6. Curate your mockups
The entire point of a mockup is to make your design look better — to show off what it would look like in a real-life situation. So if you start going too overboard with examples, using a cluttered background or ignoring the overarching brand style that the company is looking for, then you’re going to do the opposite of what you’re trying to do.
Pick the right way to tell your branding story. Here are some designers from 99 who have done a great job:
Signage is a great tool to use, if you know that your client is going to need their logo plastered up in all sorts of places. A logo for a sports team or venue is the perfect example of this. That logo is going to have to be huge, and it’s going to be put up on and in buildings, on apparel, on beverage and food holders and possibly even in tattoo form (you never know!).
While you don’t need to show absolutely every context the logo could be taken in, select one or two of the most likely and impress your client with it.
Packaging and labels
Label design is one of those we see most frequently in mocked-up form, as the difference between a flat label and a label plastered to a 3D object can look very different.
We love the simple presentation above, which looks like it could be a professional ad in a magazine. One tip we have for label design is to submit the design before the contest is awarded both in mocked-up and in an original format.
Make sure the CH knows what it’s going to look like when you deliver it in the handover, so they don’t get confused when they receive a 2D design that looks different from the 3D mockup you entered into the contest.
A lot of focus is placed on the 3D mockups, but simple formatting for submitting a logo design can make a huge difference. Take the example above. Not only does the designer show off the logo in multiple possible color combinations, but also against a potential branding image.
It’s what a logo could look like on a company’s website or in their advertising, and it’s all about the selection of the photo. We don’t know about you, but after seeing this super cool tattooed artisan, we want to check out this brand.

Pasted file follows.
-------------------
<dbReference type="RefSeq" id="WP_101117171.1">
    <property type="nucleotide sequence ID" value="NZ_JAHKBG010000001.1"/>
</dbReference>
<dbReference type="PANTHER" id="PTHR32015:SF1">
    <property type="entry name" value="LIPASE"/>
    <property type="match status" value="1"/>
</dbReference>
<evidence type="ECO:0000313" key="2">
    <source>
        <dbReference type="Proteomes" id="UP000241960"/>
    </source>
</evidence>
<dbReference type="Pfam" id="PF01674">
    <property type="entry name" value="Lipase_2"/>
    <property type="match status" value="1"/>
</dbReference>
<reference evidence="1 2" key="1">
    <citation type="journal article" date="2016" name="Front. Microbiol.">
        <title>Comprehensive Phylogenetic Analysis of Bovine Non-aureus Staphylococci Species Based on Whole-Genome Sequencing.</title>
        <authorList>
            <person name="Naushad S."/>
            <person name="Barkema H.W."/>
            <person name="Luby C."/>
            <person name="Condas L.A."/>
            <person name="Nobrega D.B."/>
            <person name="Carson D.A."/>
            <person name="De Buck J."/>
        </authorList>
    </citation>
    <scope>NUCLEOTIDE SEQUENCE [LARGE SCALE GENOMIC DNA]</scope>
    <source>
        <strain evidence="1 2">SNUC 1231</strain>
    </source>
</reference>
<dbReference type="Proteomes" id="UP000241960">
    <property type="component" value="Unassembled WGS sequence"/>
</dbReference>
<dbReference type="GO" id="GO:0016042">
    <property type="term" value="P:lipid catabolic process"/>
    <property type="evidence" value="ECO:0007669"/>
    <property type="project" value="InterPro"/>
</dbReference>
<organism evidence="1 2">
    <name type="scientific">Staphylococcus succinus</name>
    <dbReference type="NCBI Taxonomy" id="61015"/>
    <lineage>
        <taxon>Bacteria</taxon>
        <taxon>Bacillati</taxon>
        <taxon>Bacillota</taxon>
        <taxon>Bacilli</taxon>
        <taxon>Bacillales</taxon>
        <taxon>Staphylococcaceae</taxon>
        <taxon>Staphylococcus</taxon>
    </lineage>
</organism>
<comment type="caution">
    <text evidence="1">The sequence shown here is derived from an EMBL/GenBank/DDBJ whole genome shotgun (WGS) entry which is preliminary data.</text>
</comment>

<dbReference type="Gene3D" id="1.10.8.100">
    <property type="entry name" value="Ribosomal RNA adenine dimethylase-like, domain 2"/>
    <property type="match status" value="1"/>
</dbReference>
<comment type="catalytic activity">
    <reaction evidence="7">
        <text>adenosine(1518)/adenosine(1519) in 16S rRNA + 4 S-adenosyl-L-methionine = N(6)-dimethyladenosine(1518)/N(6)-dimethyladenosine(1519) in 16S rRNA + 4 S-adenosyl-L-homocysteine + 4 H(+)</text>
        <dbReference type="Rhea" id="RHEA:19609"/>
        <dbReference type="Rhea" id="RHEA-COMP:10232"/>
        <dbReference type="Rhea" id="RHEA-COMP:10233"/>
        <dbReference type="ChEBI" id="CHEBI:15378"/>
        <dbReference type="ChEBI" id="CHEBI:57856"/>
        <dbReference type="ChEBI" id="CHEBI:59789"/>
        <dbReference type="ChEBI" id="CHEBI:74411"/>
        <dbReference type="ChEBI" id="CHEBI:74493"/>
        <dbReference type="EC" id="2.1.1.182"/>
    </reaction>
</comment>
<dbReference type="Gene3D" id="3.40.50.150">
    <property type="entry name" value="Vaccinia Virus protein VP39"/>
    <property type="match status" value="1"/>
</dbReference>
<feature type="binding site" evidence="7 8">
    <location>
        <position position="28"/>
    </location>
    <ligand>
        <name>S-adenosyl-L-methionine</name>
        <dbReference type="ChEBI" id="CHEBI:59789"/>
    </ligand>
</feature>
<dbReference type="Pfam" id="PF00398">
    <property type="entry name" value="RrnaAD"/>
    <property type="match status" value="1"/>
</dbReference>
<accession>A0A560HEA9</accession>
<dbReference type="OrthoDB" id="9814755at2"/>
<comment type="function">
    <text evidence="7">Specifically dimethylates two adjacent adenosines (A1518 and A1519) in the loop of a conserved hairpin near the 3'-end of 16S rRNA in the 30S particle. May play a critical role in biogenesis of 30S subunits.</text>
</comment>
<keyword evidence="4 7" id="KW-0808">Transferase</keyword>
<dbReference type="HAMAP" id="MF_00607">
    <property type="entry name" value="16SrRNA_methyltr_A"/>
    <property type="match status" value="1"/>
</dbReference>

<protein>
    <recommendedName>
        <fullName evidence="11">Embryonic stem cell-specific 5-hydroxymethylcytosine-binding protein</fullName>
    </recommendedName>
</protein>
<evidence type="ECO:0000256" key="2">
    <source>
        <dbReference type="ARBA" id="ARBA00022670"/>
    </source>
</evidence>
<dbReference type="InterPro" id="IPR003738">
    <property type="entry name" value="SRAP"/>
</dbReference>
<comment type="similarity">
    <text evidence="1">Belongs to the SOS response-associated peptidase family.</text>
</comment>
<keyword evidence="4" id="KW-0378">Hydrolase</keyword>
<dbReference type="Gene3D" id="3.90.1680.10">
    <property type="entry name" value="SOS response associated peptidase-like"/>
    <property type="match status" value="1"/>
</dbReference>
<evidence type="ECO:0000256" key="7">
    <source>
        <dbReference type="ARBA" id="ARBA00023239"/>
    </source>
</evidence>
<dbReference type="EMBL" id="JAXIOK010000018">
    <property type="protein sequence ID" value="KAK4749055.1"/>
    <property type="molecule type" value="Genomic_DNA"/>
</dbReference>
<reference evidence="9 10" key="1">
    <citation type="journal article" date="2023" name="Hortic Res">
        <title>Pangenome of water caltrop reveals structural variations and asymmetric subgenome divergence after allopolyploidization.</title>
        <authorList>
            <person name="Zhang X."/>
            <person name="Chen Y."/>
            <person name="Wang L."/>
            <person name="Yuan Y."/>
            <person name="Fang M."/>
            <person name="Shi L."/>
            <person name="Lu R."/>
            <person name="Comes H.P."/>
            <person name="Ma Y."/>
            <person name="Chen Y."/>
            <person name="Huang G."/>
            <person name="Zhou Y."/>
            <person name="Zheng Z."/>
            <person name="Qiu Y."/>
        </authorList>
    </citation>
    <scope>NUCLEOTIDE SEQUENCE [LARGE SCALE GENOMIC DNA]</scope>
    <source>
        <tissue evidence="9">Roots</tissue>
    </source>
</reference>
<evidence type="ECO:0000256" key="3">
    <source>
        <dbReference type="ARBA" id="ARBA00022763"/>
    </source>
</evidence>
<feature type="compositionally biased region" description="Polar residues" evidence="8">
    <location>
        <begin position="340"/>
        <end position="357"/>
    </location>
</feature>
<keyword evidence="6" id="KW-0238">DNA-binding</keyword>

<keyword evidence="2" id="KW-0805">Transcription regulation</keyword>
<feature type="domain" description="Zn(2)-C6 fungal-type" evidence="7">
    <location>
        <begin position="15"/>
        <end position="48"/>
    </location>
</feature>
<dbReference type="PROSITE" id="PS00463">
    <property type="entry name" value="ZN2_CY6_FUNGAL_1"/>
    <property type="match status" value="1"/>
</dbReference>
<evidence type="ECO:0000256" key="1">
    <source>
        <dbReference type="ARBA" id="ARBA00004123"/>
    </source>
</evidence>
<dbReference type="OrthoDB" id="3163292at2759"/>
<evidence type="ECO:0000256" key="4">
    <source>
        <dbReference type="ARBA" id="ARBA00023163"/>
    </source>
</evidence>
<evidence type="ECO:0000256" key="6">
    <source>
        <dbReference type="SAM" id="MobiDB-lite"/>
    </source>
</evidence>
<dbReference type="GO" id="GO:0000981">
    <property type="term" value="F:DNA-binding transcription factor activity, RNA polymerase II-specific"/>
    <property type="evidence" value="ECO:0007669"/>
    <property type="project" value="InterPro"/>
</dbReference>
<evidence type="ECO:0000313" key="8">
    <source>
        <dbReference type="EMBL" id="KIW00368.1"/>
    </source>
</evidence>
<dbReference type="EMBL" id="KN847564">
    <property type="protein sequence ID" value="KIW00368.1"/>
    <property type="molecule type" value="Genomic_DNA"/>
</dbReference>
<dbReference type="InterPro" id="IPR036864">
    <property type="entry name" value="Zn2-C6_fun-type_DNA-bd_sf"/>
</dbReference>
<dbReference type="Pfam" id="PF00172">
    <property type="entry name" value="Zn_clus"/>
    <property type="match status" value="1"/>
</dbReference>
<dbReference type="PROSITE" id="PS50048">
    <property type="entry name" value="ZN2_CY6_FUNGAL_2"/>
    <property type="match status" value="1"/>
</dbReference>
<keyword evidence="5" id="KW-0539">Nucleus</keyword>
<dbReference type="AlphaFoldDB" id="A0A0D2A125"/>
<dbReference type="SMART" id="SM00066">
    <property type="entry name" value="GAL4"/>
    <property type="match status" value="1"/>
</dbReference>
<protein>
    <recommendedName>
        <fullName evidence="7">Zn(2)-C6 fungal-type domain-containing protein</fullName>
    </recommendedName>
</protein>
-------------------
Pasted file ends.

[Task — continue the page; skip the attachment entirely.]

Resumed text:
Websites and apps
Website and app designs are a whole different animal to try and show off, as so often there is scrolling involved, a larger design will only be partially displayed on a screen at any given time.
Similarly to the label design, it’s important here to both show the design in its entirety (sans context) and a mockup of what the most important parts will look like on a screen. Typelab D does a great job with this — click through the link to the contest to see the mockup in it’s entirety.
Book covers can be difficult to imagine when they’re laid flat out, similar to packaging designs. Mockups are an excellent way for authors to better understand how the front cover, back cover and spine all work together.
In the example above, CloogieDesign takes this concept above and beyond, by showing the books in different positions and piled up to really give the design life.
Business cards and stationery
This design is for a Brand Identity Package, so it’s got even more going for it than a traditional stationery contest, but shows a whole assortment of ways to mockup a simple design in different contexts.
We love it when designers create a brand identity that can be expressed in different ways, extracting a symbol and using that on it’s own, or using it as part of the test-based logo.
Show us how you use mockups to advertise your work in the comments!
Cover image: blandine